A relatively high number of Maryland high school students are taking Advanced Placement exams and scoring high enough to receive college credit on the highly regarded tests, according to 2007 results released yesterday.
Marylanders were second in the nation in the percentage of students scoring at the mastery level on the exam, which means they earned a score of 3 or higher. The number of Maryland students scoring at the mastery level rose from 16.4 percent in 2002 to 22.4 percent last year, according to the College Board, which administers the tests.
Meanwhile, at 35.3 percent, Maryland ranks third in the nation in the proportion of graduating seniors taking an AP exam in high school, after New York and Florida.
In addition, Maryland seniors ranked 11th in the nation for scoring at the mastery level on the 2007 exams, even though the Maryland is the 19th-most-populous state, and more students take the exams in larger states.
"This is a powerful message - particularly to parents - that public schools are for all students, and that we have very rigorous standards," said State Superintendent Nancy S. Grasmick. "We have expectations."
Grasmick and other top state educators tout the AP program because it promotes professional development among teachers, it better prepares students for college by giving some a jump start financially, and it encourages school systems to spread equity and access to all students.
For example, this year AP teachers were required to submit their course syllabuses to the College Board for review. The new rule is an attempt to preserve the integrity and the high standards of the program, according to many educators.
Students who score at least a 3 on the exam are given credit by a majority of the nation's colleges and universities, which saves students money in the long run.
To encourage AP participation by African-Americans, Latinos and others who historically have not taken the tests in large numbers, the College Board also offers states money to offset the costs associated with the exam. Some Maryland schools also pay for enhancements to their AP programs with money from the so-called Thornton legislation, which grew out of a lawsuit charging that the state unlawfully underfunded Baltimore's schools.
Grasmick said a huge chunk of Maryland's success is attributed to an early recognition of the program's importance by high-ranking educators. Maryland schools embraced the AP program in the late 1990s.
Nearly a decade later, while many states are scrambling to offer basic AP courses, Maryland is working to close the gaps of minorities and others who take AP exams, and to offer a more diverse range of courses such as music theory and art history.
The AP program is a major part of the culture at the high-performing River Hill High School in Howard County.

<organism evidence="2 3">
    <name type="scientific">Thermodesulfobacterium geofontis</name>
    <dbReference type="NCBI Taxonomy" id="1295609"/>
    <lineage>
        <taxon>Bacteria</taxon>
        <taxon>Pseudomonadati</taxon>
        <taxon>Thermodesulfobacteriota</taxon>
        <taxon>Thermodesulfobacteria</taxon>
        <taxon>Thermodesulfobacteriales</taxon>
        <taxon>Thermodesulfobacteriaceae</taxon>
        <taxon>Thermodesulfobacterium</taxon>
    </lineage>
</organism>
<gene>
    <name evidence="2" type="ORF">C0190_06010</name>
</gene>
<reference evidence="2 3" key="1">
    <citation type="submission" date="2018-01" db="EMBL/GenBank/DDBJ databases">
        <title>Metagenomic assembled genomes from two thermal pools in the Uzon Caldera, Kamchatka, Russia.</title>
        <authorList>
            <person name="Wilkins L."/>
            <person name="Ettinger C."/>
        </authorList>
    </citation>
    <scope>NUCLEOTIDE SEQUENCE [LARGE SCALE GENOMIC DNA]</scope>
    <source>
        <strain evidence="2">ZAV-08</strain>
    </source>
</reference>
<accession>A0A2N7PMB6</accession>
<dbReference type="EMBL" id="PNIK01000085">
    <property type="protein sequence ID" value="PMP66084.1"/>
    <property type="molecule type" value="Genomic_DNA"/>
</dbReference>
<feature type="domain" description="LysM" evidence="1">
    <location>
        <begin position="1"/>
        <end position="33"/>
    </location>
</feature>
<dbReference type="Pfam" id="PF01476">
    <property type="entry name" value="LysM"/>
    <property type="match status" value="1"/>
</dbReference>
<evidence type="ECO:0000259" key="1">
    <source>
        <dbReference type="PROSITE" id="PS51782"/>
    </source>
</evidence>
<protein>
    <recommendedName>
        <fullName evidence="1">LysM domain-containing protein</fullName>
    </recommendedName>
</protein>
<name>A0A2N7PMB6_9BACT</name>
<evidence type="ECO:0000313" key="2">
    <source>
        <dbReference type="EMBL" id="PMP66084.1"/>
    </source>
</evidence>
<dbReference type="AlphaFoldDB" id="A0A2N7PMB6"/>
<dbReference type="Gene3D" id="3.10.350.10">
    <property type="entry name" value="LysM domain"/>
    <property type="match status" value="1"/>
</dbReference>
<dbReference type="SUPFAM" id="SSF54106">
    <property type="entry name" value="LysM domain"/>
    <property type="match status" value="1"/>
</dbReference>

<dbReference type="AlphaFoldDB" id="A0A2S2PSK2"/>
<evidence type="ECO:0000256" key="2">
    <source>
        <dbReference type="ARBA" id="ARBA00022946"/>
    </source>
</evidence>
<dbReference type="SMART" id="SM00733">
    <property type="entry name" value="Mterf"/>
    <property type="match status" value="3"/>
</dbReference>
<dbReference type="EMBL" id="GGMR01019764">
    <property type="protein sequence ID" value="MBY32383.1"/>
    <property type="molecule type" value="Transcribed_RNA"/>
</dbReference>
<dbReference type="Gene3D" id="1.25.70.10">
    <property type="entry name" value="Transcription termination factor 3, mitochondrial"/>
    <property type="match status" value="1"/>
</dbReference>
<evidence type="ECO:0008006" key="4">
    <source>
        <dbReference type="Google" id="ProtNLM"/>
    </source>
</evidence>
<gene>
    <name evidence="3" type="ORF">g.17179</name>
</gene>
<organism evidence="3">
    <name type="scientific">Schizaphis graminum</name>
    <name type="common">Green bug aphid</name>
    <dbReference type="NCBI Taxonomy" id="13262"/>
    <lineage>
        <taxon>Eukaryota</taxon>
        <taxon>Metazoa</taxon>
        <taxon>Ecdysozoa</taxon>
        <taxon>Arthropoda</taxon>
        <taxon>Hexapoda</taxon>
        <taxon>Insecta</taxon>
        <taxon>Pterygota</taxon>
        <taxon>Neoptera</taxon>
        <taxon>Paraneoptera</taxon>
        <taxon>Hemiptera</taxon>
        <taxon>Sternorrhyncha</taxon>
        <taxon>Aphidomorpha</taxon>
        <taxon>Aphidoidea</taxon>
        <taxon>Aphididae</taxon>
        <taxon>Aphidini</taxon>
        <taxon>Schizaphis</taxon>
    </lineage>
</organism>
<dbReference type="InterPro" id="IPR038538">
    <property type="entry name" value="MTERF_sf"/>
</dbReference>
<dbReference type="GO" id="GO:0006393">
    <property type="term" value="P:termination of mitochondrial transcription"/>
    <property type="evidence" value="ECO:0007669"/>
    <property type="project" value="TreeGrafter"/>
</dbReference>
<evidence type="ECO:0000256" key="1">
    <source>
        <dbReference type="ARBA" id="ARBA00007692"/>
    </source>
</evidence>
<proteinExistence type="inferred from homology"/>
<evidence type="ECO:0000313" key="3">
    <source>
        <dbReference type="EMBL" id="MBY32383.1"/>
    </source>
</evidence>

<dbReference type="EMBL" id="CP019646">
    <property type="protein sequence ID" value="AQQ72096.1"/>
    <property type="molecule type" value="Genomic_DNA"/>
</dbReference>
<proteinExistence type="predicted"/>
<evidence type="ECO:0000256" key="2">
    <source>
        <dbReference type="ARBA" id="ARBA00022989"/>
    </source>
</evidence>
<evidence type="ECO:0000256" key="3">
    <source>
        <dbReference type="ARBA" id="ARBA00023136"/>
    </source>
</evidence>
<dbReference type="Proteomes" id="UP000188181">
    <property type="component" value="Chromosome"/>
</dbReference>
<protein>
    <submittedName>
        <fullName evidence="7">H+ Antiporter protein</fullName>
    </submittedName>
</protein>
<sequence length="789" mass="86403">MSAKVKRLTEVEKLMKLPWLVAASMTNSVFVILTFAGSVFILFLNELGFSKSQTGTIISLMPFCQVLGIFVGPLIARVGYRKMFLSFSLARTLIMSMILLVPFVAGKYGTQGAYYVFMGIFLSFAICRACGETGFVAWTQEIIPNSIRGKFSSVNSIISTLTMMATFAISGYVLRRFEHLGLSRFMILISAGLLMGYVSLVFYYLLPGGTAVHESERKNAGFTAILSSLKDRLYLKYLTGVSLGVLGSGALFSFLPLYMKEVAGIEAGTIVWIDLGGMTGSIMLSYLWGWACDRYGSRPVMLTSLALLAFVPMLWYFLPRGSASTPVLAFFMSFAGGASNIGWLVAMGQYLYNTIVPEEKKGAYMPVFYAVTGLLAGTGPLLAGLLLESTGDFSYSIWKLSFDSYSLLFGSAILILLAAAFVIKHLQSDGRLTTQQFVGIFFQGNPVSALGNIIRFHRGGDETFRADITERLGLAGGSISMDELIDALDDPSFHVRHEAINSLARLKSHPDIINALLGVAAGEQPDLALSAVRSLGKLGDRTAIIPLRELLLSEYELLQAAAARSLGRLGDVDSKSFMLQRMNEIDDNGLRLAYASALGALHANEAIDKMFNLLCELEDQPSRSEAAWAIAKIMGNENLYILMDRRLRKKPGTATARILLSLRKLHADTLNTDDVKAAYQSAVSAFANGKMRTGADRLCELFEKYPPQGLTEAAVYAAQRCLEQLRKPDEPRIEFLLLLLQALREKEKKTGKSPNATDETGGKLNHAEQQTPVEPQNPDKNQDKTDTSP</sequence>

The Clarksville school tops Howard County with a 47.2 percent ranking on the equity and excellence index, which calculates the number of students who took an AP course and scored at least a 3 on the AP exam. Maryland's average is 22.4 percent.
River Hill offers 22 AP courses. There are plans to expand course offerings to include psychology and music theory next fall.
"We've talked about the benefits long enough that it's part of the culture," said Rick Robb, River Hill's AP coordinator, who also teaches 12th grade AP English. Students think "the more successful they are on AP exams translates to being more competitive for bigger Ivy League schools. The parents understand the rigors of an AP course," he said.
Students at the school take an average of three AP classes, according to principal William Ryan.
"When you have 95 percent of your students going on to college, it is part of the expectation," Ryan said.
Robb said his colleagues enjoy the rigors of teaching AP courses.
"When high school teachers get in the industry the goal is not to become babysitters, but to teach the disciplines which we train and are passionate about," Robb said. With AP courses "we think we are teaching at the college level. It is genuine teaching and learning," he said.
AP courses were a natural progression for Carolyn Rosinsky, a 17-year-old senior at River Hill. She began taking AP government her sophomore year after taking gifted and talented classes.
"You end up with kids who think on a higher level; they are more globally aware," she said. "You end up covering so much more material with so much more depth. I've heard from other kids who are in college that it helps them prepare for that."
Rosinsky, who is scheduled to complete 11 AP courses and exams by the time she graduates, has noticed a concerted effort by teachers at her school to enroll students in AP courses.
"The school itself pushes students," she said. "Last year I took five courses. I know kids who take seven."
Maryland education officials embraced the AP program in the late 1990s. It has shown steady success in recent years.
In 2007, Maryland's average of students scoring high enough to receive college credit on the AP exam was 22.4 percent compared to the national average of 15.2. Last year, Maryland averaged 21.7 percent compared to the national average of 14.7 percent. In 2002, Marylanders averaged 16.4 percent to the national average of 11.7 percent.
A total of 20,314 Maryland seniors participated in the AP program in 2007, which is an increase from 12,078 in 2002.
Maryland has exceeded the national average for students scoring high enough to receive college credit on the AP exam the past five years.
Seven percent of the state's Latinos scored high enough to earn college credit on at least one AP test.
The percentage of Maryland's African-American students who reached mastery level on an AP test rose from 6.4 in 2002 to 8.3 last year.
Source: The College Board's 4th Annual AP Report to the Nation